Recently worked with a new core for my 16s V3-V4 and ITS3-4 sequencing. The core is telling me that the protocols for 16S and ITS were the same, so primers from both were used in one reaction to generate a library containing both 16S and ITS sequences. In other words, they are telling me that provided FASTQ files contain both 16S and ITS results.
Given this is the case, I am wondering how one would compute metrics for alpha and beta diversity, where the table.qza file is the input. Would it even be possible to calculate alpha and beta diversity metrics separately for bacteria and fungi, given that the file contains all of the sequences from both kingdoms?
If others have experience with this, please let me know. Based on my experience, this seems strange for the core to have done.
Thanks and best!
Hi @hpyle50 ,
This seems to be increasingly common, so is not all that unusual.
No, you should not measure alpha or beta diversity on the merged table. Technically this might be okay for some metrics (for some it definitely is not), but even then it is probably more valuable to measure on the fungal and bacterial communities separately. Separating ITS from 16S will also be essential if you want to, e.g., estimate phylogeny...
The solution: filter out the sequences by aligning to a reference database, to create a set of sequences (and table) that are 16S-only and vice versa. You can use
qiime quality-control exclude-seqs to accomplish this via alignment against a reference (for which a representative subset of sequences will be fine, as this is just a rough filter). There is a tutorial for this in the online documentation for QIIME 2 if you would like a "recipe" to follow.
I have done a few trial runs, trying to pool three different markers (16/18/28S) together and then sequencing them.
Basically I was amplifying each markers individually, cleaning up pcrs individually and then pooling the three markers per sample before indexing and sequencing.
For the analysis I have tried a couple of different things...the one that I think was more straight forward was to separate each marker by primer sequence using CUTADAPT and then analyzing each marker individually.
When I tried aligning to a reference there was always some reads from different markers that would align together. I could't figure it out why.
Thanks so much @Nicholas_Bokulich! For the reference sequences input in qiime quality-control exclude-seqs, would I use: 1) unchanged reference sequences (eg, * Silva 138 SSURef NR99 full-length sequences (MD5:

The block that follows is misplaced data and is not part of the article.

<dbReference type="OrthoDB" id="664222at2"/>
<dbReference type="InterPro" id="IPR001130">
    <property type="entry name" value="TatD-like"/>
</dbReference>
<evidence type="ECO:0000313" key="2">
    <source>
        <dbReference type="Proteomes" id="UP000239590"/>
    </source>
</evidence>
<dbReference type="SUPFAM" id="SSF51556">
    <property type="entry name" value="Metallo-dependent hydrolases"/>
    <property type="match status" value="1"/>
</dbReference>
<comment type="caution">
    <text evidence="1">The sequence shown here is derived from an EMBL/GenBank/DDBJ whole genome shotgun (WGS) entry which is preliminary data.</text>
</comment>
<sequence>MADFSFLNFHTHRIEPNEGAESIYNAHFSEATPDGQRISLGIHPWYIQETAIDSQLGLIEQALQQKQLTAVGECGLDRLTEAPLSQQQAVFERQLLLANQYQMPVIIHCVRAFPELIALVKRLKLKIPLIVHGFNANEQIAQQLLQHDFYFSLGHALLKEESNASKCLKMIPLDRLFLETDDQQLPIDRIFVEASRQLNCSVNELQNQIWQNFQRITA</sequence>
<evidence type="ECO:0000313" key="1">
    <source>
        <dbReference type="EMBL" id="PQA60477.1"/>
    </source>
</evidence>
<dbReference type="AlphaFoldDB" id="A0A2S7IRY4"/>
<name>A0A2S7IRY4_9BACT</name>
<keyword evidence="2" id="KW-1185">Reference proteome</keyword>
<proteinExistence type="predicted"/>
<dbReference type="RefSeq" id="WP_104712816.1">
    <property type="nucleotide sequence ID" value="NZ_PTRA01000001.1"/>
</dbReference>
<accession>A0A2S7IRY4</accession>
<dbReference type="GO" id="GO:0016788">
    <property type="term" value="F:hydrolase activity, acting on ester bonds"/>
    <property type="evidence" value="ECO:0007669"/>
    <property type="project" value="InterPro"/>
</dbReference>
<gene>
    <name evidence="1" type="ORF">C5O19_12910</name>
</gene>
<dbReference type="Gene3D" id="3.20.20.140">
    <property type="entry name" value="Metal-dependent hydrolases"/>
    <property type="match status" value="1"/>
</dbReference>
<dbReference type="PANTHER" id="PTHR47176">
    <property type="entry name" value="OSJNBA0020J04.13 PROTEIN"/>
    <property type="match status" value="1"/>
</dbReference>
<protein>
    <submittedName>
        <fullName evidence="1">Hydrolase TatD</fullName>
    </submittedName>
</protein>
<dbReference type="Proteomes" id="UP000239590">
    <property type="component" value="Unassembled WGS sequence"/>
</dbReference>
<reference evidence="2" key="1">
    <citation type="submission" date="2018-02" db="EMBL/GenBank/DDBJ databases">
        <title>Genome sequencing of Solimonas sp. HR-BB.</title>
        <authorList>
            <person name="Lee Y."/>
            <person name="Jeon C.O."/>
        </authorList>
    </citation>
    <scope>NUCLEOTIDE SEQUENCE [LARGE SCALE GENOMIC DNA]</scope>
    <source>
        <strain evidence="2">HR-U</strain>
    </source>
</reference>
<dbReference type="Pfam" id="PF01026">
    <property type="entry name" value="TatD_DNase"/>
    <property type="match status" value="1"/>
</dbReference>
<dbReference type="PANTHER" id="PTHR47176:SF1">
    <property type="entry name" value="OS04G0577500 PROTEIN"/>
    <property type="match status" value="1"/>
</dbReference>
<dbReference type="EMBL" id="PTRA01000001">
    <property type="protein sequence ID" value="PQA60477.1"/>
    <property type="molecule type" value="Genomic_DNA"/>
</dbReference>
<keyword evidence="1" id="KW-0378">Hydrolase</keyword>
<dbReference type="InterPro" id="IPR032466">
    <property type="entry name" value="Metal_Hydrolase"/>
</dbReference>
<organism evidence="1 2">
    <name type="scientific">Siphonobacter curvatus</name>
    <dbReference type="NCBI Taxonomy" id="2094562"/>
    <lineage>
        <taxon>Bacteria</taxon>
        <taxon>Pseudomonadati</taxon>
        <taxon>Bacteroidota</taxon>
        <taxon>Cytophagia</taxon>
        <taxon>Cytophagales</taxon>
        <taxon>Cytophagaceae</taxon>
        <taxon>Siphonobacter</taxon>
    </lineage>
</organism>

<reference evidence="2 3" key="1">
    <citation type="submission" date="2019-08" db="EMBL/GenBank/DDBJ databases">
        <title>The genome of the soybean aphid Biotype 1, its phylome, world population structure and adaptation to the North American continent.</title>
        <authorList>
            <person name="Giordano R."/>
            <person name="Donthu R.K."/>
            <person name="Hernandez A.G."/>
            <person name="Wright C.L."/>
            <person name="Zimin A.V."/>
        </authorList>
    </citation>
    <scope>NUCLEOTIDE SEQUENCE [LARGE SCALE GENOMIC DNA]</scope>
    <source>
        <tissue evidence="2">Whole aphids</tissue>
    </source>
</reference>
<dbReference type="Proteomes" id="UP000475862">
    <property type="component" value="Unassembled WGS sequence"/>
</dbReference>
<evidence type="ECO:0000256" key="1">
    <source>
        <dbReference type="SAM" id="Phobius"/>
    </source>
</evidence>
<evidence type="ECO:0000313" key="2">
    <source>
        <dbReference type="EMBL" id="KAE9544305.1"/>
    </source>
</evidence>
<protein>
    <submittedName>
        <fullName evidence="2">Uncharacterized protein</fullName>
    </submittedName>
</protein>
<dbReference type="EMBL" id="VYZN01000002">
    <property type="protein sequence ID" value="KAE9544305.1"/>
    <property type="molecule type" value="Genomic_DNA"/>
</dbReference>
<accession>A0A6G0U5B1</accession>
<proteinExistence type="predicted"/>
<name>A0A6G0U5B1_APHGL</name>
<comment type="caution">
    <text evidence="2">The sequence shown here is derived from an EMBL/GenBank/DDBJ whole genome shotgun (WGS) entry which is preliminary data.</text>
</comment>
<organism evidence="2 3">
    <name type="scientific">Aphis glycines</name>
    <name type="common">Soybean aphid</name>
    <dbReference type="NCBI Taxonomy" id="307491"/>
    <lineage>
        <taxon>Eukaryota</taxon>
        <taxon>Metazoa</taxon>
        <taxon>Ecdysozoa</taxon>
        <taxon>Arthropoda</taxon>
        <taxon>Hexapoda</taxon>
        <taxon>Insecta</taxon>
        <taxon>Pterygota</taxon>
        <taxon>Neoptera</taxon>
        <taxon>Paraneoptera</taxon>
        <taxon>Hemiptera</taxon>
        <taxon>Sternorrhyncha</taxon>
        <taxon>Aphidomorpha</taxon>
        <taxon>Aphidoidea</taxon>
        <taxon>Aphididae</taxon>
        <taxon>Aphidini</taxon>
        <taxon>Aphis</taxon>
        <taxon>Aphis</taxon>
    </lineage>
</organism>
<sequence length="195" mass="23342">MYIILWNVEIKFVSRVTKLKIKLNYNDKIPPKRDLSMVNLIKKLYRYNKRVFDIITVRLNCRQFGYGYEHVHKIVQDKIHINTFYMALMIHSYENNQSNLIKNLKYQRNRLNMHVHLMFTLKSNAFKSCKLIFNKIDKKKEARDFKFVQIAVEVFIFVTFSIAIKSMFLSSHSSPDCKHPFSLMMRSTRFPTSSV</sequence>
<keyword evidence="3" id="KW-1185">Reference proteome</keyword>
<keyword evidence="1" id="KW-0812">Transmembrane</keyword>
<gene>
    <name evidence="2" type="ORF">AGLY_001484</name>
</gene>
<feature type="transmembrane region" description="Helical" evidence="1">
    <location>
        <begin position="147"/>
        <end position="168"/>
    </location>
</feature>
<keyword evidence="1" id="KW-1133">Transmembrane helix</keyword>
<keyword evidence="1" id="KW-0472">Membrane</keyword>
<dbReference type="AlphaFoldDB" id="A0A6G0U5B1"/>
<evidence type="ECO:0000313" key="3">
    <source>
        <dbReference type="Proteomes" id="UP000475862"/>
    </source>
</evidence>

de8886bb2c059b1e8752255d271f3010) or 2) extracted reference reads from these sequences using qiime feature-classifier extract-reads or 3) classifier. I am assuming that I would go with option 1.
Also, do you have any advice for setting the –p-perc-identity and –p-perc-query-aligned parameters, given the kingdom-level filtering that I am trying to accomplish here?
Again, thank you so very much for your advice.
Hi @hpyle50 ,
Either option 1 or 2 will work as a reference.
It is tough to say off-hand. For kingdom-level filtering something like 60% similarity is probably "good enough", and as precedent I believe that this is around what deblur uses for rough filtering prior to denoising. It will not filter out noisy or chimeric seqs (which hopefully denoising should get rid of), but it should be enough to distinguish 16S from ITS.
But the %id setting could explain the poor separation that you described @HugoEira , but on the other hand you were trying to separate 16S and 18S, which would most likely require a somewhat higher threshold to differentiate...
@HugoEira 's suggestion to use q2-cutadapt is indeed a better way, and what I would prefer to use myself — but this would only work if primers are still present in the sequences! So does not cover all use cases. (and you have already denoised, @hpyle50 , so this would mean going back to the beginning. Alignment would let you do this on denoised seqs).
Good luck both!
I am also trying to find if it possible to pool three different genes (16S, 18S, ITS) together and sequencing them. Can I get some advices from you?
Really sorry for the late reply.
I ended up not doing it. The uni sequencing facility thought it would take to much time to optimize the pooling of the different markers.
I guess that is the biggest issue: finding a way to pool markers with different sizes. According to them smaller fragments tend to be over sequenced, just pooling them equimolarly might not work perfectly.
But I did do some trial runs and had promising results, so I can help you with some of the steps.
Probably easy if you ask whatever questions you have and I will try to help.